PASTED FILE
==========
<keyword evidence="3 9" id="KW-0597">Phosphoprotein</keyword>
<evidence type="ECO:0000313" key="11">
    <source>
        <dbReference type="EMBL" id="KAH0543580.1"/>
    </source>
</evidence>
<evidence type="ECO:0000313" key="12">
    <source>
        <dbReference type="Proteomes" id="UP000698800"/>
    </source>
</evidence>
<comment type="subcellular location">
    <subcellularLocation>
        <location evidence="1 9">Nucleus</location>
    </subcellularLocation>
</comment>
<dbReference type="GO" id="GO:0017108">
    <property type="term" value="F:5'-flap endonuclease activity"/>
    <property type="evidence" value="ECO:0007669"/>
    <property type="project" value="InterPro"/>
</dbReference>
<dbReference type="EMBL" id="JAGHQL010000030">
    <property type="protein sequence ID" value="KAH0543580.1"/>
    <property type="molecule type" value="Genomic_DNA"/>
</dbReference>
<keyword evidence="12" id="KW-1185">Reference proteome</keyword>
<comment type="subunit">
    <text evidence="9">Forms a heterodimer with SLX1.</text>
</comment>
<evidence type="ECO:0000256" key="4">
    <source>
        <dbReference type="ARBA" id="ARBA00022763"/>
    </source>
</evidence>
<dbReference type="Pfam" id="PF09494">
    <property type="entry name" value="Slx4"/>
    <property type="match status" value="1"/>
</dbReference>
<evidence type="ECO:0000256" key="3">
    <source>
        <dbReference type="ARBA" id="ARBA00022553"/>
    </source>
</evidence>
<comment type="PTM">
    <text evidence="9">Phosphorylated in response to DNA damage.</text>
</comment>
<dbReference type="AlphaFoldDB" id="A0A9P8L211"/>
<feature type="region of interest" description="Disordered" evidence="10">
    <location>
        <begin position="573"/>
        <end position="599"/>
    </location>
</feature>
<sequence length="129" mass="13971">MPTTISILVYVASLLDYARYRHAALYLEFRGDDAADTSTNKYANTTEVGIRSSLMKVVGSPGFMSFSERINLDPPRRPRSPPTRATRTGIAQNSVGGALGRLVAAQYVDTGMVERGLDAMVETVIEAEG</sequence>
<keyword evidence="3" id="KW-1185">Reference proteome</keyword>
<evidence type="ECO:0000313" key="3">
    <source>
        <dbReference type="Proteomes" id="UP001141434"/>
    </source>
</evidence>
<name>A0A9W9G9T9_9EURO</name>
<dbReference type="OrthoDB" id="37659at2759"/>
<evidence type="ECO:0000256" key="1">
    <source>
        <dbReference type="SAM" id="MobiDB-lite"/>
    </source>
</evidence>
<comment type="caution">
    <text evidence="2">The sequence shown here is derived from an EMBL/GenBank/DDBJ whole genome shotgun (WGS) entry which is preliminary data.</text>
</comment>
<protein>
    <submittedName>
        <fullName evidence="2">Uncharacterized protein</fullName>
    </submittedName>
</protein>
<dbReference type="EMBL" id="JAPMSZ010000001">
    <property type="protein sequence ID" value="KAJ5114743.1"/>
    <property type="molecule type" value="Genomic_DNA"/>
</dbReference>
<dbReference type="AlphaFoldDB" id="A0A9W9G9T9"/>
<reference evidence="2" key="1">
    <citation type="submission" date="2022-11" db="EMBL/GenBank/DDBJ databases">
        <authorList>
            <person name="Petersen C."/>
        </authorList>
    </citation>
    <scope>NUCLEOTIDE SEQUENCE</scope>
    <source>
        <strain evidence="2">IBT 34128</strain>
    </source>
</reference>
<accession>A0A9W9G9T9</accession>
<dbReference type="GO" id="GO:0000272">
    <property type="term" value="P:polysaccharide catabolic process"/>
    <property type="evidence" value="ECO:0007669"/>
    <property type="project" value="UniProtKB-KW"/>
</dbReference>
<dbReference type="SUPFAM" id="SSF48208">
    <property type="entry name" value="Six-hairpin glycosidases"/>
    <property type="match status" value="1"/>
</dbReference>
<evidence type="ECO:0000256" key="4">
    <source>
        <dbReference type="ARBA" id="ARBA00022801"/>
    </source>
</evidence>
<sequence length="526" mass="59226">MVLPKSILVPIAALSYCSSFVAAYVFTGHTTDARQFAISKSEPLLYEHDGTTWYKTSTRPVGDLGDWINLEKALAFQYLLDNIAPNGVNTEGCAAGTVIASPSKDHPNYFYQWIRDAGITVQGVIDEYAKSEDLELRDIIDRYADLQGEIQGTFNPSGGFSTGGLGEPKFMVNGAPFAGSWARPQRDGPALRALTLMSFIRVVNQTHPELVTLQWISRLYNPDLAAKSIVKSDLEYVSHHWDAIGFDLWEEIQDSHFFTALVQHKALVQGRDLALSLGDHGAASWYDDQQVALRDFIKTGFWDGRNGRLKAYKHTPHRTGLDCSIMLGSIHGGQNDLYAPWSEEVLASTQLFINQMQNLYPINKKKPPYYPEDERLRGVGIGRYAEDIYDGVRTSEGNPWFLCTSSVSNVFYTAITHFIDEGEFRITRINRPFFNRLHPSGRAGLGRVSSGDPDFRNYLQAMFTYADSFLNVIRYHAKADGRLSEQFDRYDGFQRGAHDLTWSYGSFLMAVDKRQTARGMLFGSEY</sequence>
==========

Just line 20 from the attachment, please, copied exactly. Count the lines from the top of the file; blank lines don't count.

    <property type="project" value="InterPro"/>